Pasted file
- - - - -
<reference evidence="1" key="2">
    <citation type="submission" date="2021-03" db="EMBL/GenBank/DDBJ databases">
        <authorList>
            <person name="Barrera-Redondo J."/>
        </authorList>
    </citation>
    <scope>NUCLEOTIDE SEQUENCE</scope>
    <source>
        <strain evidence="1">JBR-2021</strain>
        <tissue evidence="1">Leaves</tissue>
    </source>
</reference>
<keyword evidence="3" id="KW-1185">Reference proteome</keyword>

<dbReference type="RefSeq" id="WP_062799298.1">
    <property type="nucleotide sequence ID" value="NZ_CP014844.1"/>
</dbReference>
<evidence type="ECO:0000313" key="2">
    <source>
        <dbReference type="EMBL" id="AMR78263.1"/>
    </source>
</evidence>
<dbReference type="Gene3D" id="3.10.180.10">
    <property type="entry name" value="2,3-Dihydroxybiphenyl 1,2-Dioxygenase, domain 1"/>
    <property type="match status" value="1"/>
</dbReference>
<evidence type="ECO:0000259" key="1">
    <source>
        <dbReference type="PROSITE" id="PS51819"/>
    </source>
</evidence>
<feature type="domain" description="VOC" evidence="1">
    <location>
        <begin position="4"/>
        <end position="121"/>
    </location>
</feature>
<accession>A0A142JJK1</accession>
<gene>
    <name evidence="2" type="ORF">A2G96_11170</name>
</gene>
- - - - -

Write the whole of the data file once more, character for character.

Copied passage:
<reference evidence="1" key="2">
    <citation type="submission" date="2021-03" db="EMBL/GenBank/DDBJ databases">
        <authorList>
            <person name="Barrera-Redondo J."/>
        </authorList>
    </citation>
    <scope>NUCLEOTIDE SEQUENCE</scope>
    <source>
        <strain evidence="1">JBR-2021</strain>
        <tissue evidence="1">Leaves</tissue>
    </source>
</reference>
<keyword evidence="3" id="KW-1185">Reference proteome</keyword>

<dbReference type="RefSeq" id="WP_062799298.1">
    <property type="nucleotide sequence ID" value="NZ_CP014844.1"/>
</dbReference>
<evidence type="ECO:0000313" key="2">
    <source>
        <dbReference type="EMBL" id="AMR78263.1"/>
    </source>
</evidence>
<dbReference type="Gene3D" id="3.10.180.10">
    <property type="entry name" value="2,3-Dihydroxybiphenyl 1,2-Dioxygenase, domain 1"/>
    <property type="match status" value="1"/>
</dbReference>
<evidence type="ECO:0000259" key="1">
    <source>
        <dbReference type="PROSITE" id="PS51819"/>
    </source>
</evidence>
<feature type="domain" description="VOC" evidence="1">
    <location>
        <begin position="4"/>
        <end position="121"/>
    </location>
</feature>
<accession>A0A142JJK1</accession>
<gene>
    <name evidence="2" type="ORF">A2G96_11170</name>
</gene>